1911 Encyclopædia Britannica/S

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21937081911 Encyclopædia Britannica, Volume 23 — SPeter Giles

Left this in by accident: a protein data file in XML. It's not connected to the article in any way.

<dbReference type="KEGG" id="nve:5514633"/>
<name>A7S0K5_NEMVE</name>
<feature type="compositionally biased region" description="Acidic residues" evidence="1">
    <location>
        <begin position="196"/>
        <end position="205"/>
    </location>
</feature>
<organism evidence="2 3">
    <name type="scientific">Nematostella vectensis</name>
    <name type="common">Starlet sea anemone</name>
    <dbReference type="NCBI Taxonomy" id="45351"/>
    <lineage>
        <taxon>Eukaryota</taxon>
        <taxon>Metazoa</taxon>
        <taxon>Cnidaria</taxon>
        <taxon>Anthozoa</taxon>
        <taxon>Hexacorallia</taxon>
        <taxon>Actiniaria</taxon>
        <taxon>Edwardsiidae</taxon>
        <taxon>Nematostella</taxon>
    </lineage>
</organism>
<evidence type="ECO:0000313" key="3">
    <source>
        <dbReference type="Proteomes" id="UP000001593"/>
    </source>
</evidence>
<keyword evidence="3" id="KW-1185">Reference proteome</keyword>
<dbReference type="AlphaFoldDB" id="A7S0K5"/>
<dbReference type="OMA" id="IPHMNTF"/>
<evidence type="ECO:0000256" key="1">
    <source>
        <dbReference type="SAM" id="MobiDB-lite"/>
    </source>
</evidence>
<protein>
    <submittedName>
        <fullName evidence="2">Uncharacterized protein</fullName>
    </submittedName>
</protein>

S the twenty-first letter of the Phoenician alphabet, is one of the four sibilants which that alphabet possesses. In the Phoenician alphabet it takes a form closely resembling the English W, and this when moved through an angle of 90° is the ordinary Greek sigma Σ. In Phoenician itself and in the other Semitic alphabets the position of the middle legs of the W is altered so that the symbol takes such forms as or or , ultimately ending sometimes in a form like K laid sideways, K. In Greek, where Σ is the twentieth letter of the alphabet, or, if the merely numerical ϛ and ϙ are excluded, the eighteenth, another form or according to the direction of the writing is also widespread. This, which is the only form of the earliest period at Cumae, where it is also found more rounded , is the origin of the Latin S and its descendants. The development from the angular to the curved shape of S may be seen in its occurrences on the early cippus found in the Roman Forum in 1899. Apart from doubtful instances it is there six times clearly engraved; four of the instances are angular, the other two are more or less rounded. The Semitic name of the symbol is shin; the Greek name sigma may mean merely the hissing letter and may be a genuine Greek derivative from the verb σίζω, hiss. Some, however, see in it a corruption of the Semitic name samekh, the letter which corresponds in alphabetic position and in shape to the Greek ξ (x). The Dorian Greeks, however, as Herodotus tells us (i. 139), called that letter san which the Ionian Greeks called sigma; san seems more likely to be an attempt to reproduce the Semitic name. Herodotus says nothing of a difference in shape, but most authorities regard the form Ϻ, which with the value of s is practically confined to Doric areas, as being san. In the compound σαμφόρας, san like koppa (κοππατίας) was known to the Athenians as a brand for highbred horses (cf. Aristophanes, Clouds, 122, 1298, 23, 438). For the symbol Ͳ which was used at Ephesus and other places in Asia Minor and elsewhere for the sound represented by -σσ- in Ionic Greek, by -ττ- in Attic, see Alphabet. Further points of difficulty in connexion with the sibilants are discussed under X and Z. The pronunciation of s was originally unvoiced: in English it is often used for the voiced sound as well, compare lose with loose, house with houses. At the end of words the voiced sound is often written with -s, the unvoiced with -ss as in his and hiss. In other cases the pronunciation can be ascertained only from the context, as in use, unvoiced for the substantive, voiced for the verb. Sometimes a difference of meaning is indicated by difference of spelling though the sounds in the two words are identical, as in furs and furze. The voiced form of s (i.e. z) readily passes into r in many languages: compare the Eng. hare with the Ger. Hase, the Eng. ear and Lat. auris with the Gothic auso and Lithuanian ausìs, “ear.” Here also should be mentioned the sound sh, which, like th, is not a combination of sounds though written with two symbols. Hence in transcription from foreign languages and in works on phonetics it is represented by or š. The difference in formation between s and is that the former is dental or alveolar, the latter is produced farther back and has at least two varieties. In the usual Eng. sh the tip of the tongue is bent backwards so that the tongue becomes spoon-shaped. The voiced sound to this is generally written z as in azure, but sometimes s as in pleasure. The sound of sh is also sometimes represented by s, as in sure, sugar. This is occasioned by the y-sound with which u now begins, and is carried further in dialect than in the literary language, sue and suit, for example, being pronounced in Scotland like the Eng. shoe and shoot. The sh sound is sometimes not even written with a sibilant, as in the pronunciation of the ci and ti of words like rhetorician and nation.  (P. Gi.)